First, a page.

Daewoo Forklift Part - During March of the year 1967, the Daewoo Group was founded by Kim Woo-Jung. He was the son of Daegu's Provincial Governor. He first graduated from the Kyonggi High School and next studied at Yonsei University in Seoul where he finished with an Economics Degree. Daewoo became among the Big Four chaebol in South Korea. Growing into an industrial empire and a multi-faceted service conglomerate, the company was prominent in expanding its global market securing many joint projects internationally.
After the end of the Syngman Rhee government during the 1960s, the new government of Park Chung Hee came aboard to encourage development and growth within the nation. This promoted exports, increased access to resources, financed industrialization, provided protection from competition to the chaebol in exchange for a company's political support. At first, the Korean government instigated a series of 5 year plans under which the chaebol were required to accomplish a series of specific basic aims.
As soon as the second 5 year plan was applied, Daewoo became a major player. The business really profited from government-sponsored cheap loans that were based on probable proceeds earned from exports. Initially, the business focused on labor intensive clothing industries and textile that provided high profit margins. South Korea's huge labor force was the most significant resource within this plan.
The time period between 1973 and 1981 was when the third and fourth 5 year plans happened for the Daewoo Business. In this era, the country's labor force was in high demand. Korea's competitive edge began eroding as competition from various nations started to occur. In response to this change, the government responded by focusing its effort on electrical and mechanical engineering, petrochemicals, military initiatives, shipbuilding and construction efforts.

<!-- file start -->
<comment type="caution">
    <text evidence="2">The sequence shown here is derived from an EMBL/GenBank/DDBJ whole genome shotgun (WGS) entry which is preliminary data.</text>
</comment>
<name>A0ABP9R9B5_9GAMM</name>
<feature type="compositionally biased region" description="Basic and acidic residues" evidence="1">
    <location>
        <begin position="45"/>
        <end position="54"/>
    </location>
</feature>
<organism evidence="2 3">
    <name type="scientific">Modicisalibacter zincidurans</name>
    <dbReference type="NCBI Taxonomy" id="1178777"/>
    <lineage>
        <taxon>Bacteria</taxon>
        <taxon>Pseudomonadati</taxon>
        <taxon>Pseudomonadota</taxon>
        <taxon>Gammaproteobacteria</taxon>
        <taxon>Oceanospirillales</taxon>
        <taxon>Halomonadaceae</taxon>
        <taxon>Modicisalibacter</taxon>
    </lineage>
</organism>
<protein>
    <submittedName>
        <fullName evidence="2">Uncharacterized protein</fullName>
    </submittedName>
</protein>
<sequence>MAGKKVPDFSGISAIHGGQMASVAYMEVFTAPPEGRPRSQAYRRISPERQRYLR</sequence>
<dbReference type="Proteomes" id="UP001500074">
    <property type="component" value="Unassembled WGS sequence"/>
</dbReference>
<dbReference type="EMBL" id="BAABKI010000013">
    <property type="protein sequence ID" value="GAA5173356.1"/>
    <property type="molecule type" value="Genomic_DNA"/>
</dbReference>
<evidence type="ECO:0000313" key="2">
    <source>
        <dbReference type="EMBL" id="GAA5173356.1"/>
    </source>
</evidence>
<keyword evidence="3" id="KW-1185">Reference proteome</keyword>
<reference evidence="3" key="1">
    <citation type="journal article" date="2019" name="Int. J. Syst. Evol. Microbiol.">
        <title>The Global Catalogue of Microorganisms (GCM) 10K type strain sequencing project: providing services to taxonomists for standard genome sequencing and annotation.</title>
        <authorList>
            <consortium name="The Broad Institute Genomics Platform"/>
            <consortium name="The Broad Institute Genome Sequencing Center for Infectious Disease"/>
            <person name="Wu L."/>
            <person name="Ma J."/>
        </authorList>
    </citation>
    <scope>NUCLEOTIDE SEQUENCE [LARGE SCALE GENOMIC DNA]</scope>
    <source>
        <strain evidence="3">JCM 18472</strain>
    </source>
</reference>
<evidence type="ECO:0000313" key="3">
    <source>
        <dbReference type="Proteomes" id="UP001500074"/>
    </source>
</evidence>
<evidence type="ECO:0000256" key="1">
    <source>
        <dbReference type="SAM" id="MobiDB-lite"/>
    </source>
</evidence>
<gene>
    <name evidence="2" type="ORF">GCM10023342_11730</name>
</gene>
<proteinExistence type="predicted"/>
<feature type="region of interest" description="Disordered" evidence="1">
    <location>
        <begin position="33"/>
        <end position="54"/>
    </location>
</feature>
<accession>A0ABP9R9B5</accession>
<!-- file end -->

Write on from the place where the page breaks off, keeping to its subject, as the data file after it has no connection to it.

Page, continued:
Eventually, Daewoo was forced into shipbuilding by the government. Although Kim was reluctant to enter the trade, Daewoo rapidly earned a reputation for making reasonably priced ships and oil rigs.
During the following decade, Korea's government became much more liberal in economic policies. As the government loosened protectionist import restrictions, reduced positive discrimination and supported small, private businesses, they were able to force the chaebol to be much more aggressive overseas, while supporting the free market trade. Daewoo successfully established numerous joint projects along with European and American companies. They expanded exports, semiconductor manufacturing and design, aerospace interests, machine tools, and different defense products under the S&T Daewoo Business.
Daewoo finally started making less expensive civilian airplanes and helicopters compared to North American counterparts. After that the business expanded more of their efforts into the automotive trade. Impressively, they became the 6th biggest automobile manufacturer in the world. All through this particular time, Daewoo was able to have great success with reversing faltering businesses within Korea.
Through the 80s and 90s, Daewoo moved into various sectors comprising consumer electronics, buildings, telecommunication products, computers and musical instruments like the Daewoo Piano.
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